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The Last Emu: a lesson about small business survival

Updated: May 9, 2023


Coastal emu at rest on Palmers Island, with a view of Clarence Peak at dawn
Coastal emu at rest on Palmers Island, with a view of Clarence Peak at dawn ~ photo: Barbara Winters

In the past month, we've had massive bursts of energy released by the sun, giving New Zealand and Australia the best Southern Lights show in years. Even in central New South Wales there were clearly visible spectacular Aurorae Australis (yes, plural). On the other side of the world, there were also extra impressive Aurorae Borealis all over the Northern Hemisphere. It was the perfect storm, a real solar "tsunami". Last night we also had a bright, full moon followed by a part lunar eclipse. And if that wasn't enough, we had frequent meteor showers that were visible all over the Clarence Valley early this morning. With so many natural wonders showing off in the skies all over the globe this week I felt like nature was trying to tell me something. And this humbling feeling reminded me of a story I once read about the Last Emu. But first, we need to talk about our own local emu.


The coastal emu

The emu is one of the world's largest flightless birds and Australia is the only place where you can see them in the wild. They roam all over, but not all emus are the same. Here in the Clarence Valley we have the much rarer coastal emu, which due to isolation from the others evolved a little differently. And due to habitat loss, increased traffic, and introduced pests is now critically endangered. There's a feverish local campaign going on to try to save the last 50 or so coastal emus. It's run by my new friend Barbara Linley, 2022 Clarence Valley Citizen of the year. These majestic birds only still exist between Yuraygir National Park and Bungawalbin National Park (from about Red Rock near Corindi to Evans Head). Even the local distillery has come on board to support the cause with a special local lemon myrtle "Emu Vodka" and related Clarence Distillery merchandise. There is hope: We have seen new emu chicks after the 2019/20 fires and also happy emus who seem to be addicted to the soy bean crops on Palmers Island. But can we save the last emus of the Clarence Valley? Perhaps we should turn to the sky for some answers...


(and, coincidentally, as we speak, a new count is being conducted by advanced drones and field researchers. I will update this blog to share the current number as soon as it's in)


The Great Celestial Emu

You may already know that the earliest astronomers of Australia, the First Nations peoples, have been studying the sky for tens of thousands of years. Indigenous lore, which was passed on for many generations through storytelling, song and dance, tells us about the Emu in the Sky, or the Great Celestial Emu. It's a pretty special one, since it's formed by the dark clouds of the Milky Way galaxy and not by bright stars ~ as is more usual. What the Emu in the Sky tells us, according to this article by Kirsten Banks, a Wiradjuri woman from Central New South Wales, is at what point during the year emus breed, lay eggs, or hatch... essentially predicting when to safely collect emu eggs. What Aboriginal people are teaching us here is not to go out collecting emu eggs (emus are protected after all!) but to always consider the Bigger Picture. Rather than just focusing on the land or our waterways, take a holistic approach to harvesting and also look to the skies. While fascinating, and the very reason why last night's skies prompted me to write this blog, that's still not the moral of my story.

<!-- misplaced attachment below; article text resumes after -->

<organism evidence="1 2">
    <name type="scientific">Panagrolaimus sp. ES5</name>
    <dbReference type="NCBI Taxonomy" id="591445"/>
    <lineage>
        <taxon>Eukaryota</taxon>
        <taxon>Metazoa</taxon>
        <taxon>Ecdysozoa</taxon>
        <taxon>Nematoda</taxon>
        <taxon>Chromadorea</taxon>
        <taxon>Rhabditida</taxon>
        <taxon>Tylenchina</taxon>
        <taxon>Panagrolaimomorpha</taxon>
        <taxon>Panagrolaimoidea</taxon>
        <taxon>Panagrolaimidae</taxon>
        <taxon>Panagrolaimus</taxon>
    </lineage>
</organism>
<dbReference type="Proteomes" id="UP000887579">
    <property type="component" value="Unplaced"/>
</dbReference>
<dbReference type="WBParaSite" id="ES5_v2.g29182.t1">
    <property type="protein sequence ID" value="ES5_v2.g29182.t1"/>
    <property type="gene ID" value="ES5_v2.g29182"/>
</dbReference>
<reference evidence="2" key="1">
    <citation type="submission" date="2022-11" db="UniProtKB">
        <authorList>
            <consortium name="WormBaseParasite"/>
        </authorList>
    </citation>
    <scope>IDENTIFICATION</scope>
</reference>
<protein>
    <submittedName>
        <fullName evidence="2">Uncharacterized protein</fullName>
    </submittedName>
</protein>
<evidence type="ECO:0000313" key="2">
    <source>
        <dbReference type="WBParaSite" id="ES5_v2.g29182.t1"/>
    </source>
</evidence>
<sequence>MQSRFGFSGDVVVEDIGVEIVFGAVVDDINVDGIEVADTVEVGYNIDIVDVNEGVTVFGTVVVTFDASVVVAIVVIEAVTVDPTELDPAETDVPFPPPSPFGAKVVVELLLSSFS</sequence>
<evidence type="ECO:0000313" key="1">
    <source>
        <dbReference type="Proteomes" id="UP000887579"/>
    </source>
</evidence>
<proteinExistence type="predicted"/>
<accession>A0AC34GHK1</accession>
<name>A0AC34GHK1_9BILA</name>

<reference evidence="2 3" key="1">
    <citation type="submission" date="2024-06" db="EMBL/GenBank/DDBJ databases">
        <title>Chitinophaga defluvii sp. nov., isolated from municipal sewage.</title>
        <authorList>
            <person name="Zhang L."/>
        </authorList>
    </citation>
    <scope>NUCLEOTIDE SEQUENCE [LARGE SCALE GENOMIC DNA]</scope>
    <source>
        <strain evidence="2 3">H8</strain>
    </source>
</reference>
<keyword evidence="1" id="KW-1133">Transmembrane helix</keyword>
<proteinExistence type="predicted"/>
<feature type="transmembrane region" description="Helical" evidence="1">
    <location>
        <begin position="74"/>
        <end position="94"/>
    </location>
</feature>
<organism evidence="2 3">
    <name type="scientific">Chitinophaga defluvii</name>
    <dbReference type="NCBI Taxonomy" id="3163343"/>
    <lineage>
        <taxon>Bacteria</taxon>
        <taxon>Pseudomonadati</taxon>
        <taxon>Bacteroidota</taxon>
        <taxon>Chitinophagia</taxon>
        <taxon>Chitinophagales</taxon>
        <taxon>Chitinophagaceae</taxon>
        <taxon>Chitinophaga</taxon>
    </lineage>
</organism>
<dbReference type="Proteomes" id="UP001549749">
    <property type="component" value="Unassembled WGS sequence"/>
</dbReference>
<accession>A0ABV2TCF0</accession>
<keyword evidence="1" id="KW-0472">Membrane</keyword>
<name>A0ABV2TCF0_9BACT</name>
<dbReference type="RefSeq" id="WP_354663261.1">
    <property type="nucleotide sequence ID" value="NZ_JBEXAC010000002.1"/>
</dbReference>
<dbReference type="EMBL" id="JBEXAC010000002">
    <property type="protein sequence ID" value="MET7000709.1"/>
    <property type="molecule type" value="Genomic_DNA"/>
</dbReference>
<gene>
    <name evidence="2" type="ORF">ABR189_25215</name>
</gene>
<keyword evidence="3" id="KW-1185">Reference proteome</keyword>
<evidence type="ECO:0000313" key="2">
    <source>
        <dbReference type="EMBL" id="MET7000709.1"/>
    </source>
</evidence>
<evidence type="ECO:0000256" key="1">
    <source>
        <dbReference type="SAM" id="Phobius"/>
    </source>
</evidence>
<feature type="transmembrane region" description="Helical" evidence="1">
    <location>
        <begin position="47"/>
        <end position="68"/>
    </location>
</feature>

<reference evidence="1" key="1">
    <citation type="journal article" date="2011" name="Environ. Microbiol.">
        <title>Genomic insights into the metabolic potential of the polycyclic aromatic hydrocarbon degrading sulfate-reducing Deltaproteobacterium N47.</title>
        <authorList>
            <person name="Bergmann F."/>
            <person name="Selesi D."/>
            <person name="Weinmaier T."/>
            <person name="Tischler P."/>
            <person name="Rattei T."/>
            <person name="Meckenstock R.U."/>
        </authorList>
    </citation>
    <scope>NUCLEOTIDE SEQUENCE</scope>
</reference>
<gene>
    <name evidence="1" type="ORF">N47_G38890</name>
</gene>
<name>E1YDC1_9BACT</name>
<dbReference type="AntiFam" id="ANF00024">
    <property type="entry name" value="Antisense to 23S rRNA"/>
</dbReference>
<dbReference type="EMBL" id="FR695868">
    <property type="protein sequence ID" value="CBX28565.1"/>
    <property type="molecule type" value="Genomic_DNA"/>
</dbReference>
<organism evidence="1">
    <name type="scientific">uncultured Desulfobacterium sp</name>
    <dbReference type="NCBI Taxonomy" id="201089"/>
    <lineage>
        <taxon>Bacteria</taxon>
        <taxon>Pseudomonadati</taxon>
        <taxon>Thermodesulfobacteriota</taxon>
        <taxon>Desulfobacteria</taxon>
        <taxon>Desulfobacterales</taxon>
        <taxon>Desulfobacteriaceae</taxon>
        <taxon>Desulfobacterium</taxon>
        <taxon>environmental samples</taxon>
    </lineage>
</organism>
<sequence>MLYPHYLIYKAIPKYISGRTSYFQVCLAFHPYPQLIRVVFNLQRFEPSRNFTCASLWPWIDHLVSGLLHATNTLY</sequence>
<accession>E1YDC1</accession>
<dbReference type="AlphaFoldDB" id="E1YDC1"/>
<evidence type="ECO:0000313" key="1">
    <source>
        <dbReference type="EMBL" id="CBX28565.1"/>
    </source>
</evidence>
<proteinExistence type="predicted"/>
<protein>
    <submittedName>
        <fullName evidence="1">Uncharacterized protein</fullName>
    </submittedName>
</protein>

At last, the Last Emu (and why it matters for small business survival)

I read about the Last Emu somewhere online by chance. It was a story told by someone who had just visited Australia's Red Centre. Their Aboriginal guide had explained how their ancestors never killed an emu father, because he's the one raising the chicks. They also never speared the emus when they came to drink at the watering holes surrounding Uluru, because it would only scare these flightless birds off for good. Instead, they patiently waited for the mob to leave and then quietly followed the emus. Then they would only pick off one emu: the one trailing behind. That way, the rest of the emus continued without realising what had happened, and would feel safe to return to the watering hole time and time again. This lesson in sustainability really resonated with me when I decided to start a small business, named Little Big River, because that was exactly what I learnt when doing community-led disaster preparedness projects in the Clarence Valley. From a survival point of view, the Last Emu story reminds us to always:

  • be sure to be part of a group (build social capital)

  • stay in shape (be economically viable)

  • readily adapt to changes (e.g. use new technologies, do not fall behind).

If you are running a community resilience project, or a small business in the Clarence Valley ~ or like me a bit of both ~ then that's excellent advice. And there you have it, the moral of the story and the key to small business survival. Let's connect, let's create something lasting together, and let's be ready for future changes. And please, let's take care of those precious coastal emus...

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Good Yarn 🙋‍♀️🥰

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